I’m running on a crisp winter evening listening to the snow crunch under my shoes, contemplating.  What happened?  I’m not really disappointed or even sad that I only made it 40 miles.  After all, 40 miles is a long way and many people didn’t make it that far.  Hmm...   I turn into the moon and it surprises me back to the present.  I feel my breath warm up my frozen nose and I just barely see Greta ahead of me as she turns to wait for me to catch up.  My thoughts drift back to Hawaii where wearing shorts and a cool max performance shirt were stifling.  Sweat dripping off my forehead and into my eyes with a stinging sensation overtaking me.  I knew my training wasn’t near the level it needed to be for a  competitive 100 mile race, but was it good enough to finish?  Apparently not.  The excitement of not knowing is such a draw.  How far can I push?

 

It started from the time I first heard of the H.U.R.T. 100 a few years ago.  The rugged terrain, 29,000 feet of climbing, lush tropical rain forest with hot and humid temperatures.  All that Hawaii has to offer.  I knew this was a destination race for me and with a 100 mile finish under my belt I felt confident with my chances to finish so I put my name in the lottery and secured a spot.  I even had a goal to go under 30 hours which only a few women have ever done.  That goal came crashing to a halt when on another brisk day in November I felt pain in my knee I hadn’t felt before.  I did what all dedicated, intelligent runners do, I ignored it, and increased my milage.  The pain became excruciating.  My gait changed and I tried to continue to ignore it.  I increased my milage some more.  As sensible as this plan seemed to me it didn’t seem to be helping the pain in my knee at all.  It came crashing down on Thanksgiving day when I was running the Gobble Gallop with Henry and he sprinted to the finish and all I could do was barely hobble without falling over.  Oh no!  Two months from the H.U.R.T. 100 and my knee HURT.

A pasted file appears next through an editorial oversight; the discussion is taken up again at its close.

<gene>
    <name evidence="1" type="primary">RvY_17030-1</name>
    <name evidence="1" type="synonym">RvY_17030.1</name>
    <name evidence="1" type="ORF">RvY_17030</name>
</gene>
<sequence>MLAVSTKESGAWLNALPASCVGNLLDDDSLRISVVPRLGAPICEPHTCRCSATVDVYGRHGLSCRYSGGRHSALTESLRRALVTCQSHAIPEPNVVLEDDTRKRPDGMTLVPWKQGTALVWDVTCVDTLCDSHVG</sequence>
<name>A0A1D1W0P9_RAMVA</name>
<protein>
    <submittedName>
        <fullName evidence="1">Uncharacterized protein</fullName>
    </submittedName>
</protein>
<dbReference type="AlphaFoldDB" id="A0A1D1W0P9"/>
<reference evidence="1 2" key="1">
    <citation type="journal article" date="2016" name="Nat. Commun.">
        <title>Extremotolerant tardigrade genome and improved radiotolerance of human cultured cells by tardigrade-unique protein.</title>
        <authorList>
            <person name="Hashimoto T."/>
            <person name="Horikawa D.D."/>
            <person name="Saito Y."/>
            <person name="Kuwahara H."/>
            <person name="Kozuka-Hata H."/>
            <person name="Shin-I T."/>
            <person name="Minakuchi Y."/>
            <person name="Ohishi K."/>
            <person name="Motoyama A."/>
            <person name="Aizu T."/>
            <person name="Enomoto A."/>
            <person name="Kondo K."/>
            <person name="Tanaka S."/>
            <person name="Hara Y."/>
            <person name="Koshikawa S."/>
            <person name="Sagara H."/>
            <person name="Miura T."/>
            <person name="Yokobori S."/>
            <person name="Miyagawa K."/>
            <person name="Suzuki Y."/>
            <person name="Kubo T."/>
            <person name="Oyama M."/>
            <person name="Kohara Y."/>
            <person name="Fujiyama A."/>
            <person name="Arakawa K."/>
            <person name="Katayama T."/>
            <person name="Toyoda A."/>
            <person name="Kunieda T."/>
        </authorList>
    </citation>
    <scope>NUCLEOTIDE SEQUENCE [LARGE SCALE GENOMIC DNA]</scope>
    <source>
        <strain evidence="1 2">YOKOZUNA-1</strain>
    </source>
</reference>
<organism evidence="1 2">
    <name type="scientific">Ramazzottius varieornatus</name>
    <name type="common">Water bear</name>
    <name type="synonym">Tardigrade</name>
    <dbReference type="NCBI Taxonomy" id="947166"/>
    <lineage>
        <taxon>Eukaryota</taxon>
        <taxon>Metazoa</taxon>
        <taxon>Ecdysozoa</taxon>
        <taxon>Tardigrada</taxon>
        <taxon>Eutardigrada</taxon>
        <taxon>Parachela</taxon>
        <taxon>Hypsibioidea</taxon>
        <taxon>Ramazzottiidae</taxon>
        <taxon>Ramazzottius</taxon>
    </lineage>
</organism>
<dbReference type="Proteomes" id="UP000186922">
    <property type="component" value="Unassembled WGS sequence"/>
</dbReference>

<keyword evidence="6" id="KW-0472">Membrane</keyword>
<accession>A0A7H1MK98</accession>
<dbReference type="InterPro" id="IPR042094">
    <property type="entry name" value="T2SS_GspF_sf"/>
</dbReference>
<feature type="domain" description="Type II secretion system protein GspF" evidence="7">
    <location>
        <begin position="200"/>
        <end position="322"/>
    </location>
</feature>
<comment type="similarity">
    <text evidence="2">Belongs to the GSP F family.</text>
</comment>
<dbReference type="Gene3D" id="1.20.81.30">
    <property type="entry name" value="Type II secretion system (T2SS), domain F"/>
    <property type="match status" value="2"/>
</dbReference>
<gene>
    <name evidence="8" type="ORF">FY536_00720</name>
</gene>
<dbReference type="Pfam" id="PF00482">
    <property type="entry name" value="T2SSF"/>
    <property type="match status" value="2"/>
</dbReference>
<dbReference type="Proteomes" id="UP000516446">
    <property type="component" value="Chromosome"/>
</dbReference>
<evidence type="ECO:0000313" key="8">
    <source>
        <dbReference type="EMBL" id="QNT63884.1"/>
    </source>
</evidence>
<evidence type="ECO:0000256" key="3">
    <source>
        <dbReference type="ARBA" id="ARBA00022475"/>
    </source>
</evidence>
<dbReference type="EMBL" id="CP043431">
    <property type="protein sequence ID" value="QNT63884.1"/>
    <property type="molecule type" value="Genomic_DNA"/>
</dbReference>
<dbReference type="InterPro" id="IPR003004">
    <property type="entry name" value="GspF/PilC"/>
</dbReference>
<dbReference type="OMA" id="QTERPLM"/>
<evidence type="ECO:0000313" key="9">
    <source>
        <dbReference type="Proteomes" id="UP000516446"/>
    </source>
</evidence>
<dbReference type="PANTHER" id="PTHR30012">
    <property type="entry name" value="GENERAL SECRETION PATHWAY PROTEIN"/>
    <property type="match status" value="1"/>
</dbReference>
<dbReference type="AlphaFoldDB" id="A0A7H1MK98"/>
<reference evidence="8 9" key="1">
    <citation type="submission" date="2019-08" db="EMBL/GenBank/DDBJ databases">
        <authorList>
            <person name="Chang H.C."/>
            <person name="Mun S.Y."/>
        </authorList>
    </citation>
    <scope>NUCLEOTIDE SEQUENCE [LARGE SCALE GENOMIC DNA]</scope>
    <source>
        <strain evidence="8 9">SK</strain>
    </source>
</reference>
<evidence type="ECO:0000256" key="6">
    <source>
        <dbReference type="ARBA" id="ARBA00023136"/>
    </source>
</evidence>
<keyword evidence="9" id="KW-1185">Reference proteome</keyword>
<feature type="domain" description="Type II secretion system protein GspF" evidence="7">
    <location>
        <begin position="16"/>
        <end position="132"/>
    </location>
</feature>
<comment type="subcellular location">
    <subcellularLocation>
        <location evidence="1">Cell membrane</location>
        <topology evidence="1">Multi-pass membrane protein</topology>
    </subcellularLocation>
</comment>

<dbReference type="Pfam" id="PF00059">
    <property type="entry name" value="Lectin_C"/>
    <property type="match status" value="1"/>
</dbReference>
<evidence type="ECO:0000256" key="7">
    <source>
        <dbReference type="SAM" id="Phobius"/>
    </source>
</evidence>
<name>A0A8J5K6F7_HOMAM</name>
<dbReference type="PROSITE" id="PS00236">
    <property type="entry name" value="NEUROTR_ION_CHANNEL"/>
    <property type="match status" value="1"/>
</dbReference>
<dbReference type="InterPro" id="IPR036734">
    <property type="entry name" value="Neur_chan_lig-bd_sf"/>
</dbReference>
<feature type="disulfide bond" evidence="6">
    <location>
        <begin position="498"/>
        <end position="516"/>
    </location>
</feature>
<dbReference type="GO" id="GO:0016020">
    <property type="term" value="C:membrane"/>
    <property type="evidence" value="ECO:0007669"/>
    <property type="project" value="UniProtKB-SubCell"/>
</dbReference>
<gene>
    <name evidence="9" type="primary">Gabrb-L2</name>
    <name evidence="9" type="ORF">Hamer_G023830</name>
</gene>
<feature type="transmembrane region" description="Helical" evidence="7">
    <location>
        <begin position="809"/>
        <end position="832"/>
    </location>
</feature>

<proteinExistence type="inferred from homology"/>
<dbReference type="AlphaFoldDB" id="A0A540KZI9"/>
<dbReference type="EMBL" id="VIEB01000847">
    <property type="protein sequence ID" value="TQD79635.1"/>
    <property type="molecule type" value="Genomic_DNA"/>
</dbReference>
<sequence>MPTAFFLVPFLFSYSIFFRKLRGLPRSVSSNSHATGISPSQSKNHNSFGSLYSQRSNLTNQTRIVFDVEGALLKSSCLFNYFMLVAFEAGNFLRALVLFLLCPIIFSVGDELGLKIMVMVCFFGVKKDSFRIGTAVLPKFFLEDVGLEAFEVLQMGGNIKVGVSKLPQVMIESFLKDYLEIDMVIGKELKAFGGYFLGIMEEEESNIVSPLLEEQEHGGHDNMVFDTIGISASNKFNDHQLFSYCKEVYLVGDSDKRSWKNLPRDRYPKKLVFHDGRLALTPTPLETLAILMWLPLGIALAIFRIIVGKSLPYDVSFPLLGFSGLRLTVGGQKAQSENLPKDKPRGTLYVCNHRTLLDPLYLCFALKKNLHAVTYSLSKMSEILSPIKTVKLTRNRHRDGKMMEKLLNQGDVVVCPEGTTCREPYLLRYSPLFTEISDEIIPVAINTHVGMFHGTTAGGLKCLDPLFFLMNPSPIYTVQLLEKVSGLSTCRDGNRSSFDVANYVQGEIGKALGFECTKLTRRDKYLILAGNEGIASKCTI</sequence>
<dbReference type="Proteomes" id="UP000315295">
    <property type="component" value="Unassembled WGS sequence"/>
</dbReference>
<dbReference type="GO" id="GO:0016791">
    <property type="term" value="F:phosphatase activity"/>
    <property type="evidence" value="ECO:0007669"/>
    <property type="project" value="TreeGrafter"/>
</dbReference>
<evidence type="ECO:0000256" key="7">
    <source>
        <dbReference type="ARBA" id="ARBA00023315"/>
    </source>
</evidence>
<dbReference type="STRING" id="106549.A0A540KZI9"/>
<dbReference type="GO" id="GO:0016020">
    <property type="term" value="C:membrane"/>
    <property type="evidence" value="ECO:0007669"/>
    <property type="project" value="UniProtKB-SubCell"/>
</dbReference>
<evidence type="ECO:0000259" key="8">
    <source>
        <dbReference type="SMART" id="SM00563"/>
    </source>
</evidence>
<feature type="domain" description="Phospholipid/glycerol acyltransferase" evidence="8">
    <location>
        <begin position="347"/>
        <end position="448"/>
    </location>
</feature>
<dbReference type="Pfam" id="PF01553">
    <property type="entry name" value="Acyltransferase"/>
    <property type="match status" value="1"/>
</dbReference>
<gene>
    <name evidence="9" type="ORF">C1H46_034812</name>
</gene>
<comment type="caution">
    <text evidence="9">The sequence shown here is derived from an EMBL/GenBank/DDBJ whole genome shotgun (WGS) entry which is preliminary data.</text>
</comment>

I was able to continue running but only outside, on flat roads, very, very slowly and for no longer than 20 to 30 minutes.  The treadmill hurt.  The hills hurt.  The icy, uneven trails hurt.  This was a big bummer.  I had planned on acclimating for the heat while running on the treadmill but I couldn’t run on the treadmill, it hurt.  I tried the indoor bike but this also hurt.  I resorted to reading in the sauna.  I barely broke a sweat.

 

After weeks of babying my knee it started feeling better.  I could go longer and longer without feeling the sharp, stabbing pain.  I tried Celebrex for a couple of days and on New Years Day I ran trails with hills.  I felt better but unfortunately it was only 2 weeks before the big event.  I already had plane tickets, hotel reservations and time off work.  I was going to Hawaii!

 

I arrive at the pre-race meeting with no hill or heat training under my belt and it was HOT.  The energy was palpable and the stories were intimidating.  Tracy Garneau and Monica Sholtz showed up.  They are ROCK STARS (neither of them finished).  I was as ready as cattle heading to slaughter, but with 100 miles, anything can happen.